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    • Sean says:

      Yeah, some of the best pitchers in baseball being in the NL West must be the reason why Burrell is hitting so well… the NL West hasn’t been garbage lately like all the east coast minds have assumed the last few years.

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  13. jim baumohl says:

    the sophisticated metrics aside, two points seem worth noting. first, burrell has always claimed that he feels more involved in the game when he plays in the field. second, his defensive liabilities are overstated. yes, he’s slow and thus has limited range; but he catches what he gets to, fields balls on the ground reliably, has a pretty strong and quite accurate arm, and rarely throws to the wrong base or misses the cutoff. as a hitter, he has funks in which he just doesn’t seem to see the ball well and takes a lot of third strikes, but he can also carry a team for a week, as the giants are discovering. i’m not surprised to see him help the giants.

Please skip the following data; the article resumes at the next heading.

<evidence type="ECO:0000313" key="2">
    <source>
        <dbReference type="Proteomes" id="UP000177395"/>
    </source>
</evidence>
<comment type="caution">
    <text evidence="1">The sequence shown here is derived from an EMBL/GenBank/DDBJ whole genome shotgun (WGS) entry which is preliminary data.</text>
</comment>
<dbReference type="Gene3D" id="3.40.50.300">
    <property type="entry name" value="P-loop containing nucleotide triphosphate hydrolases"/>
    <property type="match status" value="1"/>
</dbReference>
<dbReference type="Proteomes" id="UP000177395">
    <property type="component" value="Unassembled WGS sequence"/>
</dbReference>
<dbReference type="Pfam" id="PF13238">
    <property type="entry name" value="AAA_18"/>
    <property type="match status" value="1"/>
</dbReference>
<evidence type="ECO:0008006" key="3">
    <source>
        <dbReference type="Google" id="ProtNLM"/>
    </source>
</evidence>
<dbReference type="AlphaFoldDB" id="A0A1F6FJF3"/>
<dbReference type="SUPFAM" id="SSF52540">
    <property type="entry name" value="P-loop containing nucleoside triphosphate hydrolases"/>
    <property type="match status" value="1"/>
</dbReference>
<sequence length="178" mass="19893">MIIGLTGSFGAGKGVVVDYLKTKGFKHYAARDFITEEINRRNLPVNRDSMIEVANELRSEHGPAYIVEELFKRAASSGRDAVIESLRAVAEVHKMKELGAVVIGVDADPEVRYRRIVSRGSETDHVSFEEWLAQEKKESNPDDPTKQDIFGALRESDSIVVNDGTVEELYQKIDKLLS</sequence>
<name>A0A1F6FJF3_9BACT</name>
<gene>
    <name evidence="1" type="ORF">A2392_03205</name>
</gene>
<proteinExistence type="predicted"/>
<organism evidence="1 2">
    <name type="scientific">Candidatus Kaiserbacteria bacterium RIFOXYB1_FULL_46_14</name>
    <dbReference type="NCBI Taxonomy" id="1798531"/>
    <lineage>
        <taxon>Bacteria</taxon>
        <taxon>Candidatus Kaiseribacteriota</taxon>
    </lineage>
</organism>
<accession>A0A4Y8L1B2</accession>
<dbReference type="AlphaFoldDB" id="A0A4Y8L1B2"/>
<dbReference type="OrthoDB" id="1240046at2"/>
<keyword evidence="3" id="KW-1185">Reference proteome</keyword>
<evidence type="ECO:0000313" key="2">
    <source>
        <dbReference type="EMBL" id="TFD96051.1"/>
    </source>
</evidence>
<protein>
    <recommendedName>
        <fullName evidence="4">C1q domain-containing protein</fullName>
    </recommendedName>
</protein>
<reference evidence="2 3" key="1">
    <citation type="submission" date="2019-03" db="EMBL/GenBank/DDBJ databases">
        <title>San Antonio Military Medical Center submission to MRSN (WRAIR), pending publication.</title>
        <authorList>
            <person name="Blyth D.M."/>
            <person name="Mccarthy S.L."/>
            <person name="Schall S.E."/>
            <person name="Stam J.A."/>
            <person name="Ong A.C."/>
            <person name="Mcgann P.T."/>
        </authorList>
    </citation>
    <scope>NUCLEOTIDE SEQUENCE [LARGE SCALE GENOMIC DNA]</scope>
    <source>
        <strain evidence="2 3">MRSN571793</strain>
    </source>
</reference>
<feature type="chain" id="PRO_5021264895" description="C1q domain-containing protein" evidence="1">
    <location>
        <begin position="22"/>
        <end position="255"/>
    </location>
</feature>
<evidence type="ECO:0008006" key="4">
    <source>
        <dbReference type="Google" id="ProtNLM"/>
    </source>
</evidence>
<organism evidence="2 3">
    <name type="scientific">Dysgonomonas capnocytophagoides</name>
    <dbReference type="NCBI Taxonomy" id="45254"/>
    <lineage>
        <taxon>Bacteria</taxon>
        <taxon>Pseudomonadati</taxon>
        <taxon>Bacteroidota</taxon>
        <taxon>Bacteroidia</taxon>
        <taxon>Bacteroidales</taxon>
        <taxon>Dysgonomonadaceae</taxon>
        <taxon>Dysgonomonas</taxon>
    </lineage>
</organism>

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  14. Alvin says:

    I’m sure there’s also many factors you can’t simply put into charts or graphs such as the fact that the Giants are the team he grew up rooting for. I’m sure that as a kid, he pictured himself playing for the Giants and now that he is, he’s doing his best to make sure they win their first championship in San Francisco.

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  15. Nylund says:

    Pat Burrell and Aubrey Huff played college ball together in Florida. They go way back together. Apparently they’re both really happy, enjoy the team, and enjoy playing together again.

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  16. Jaryl says:

    Now add Guillen into that mix…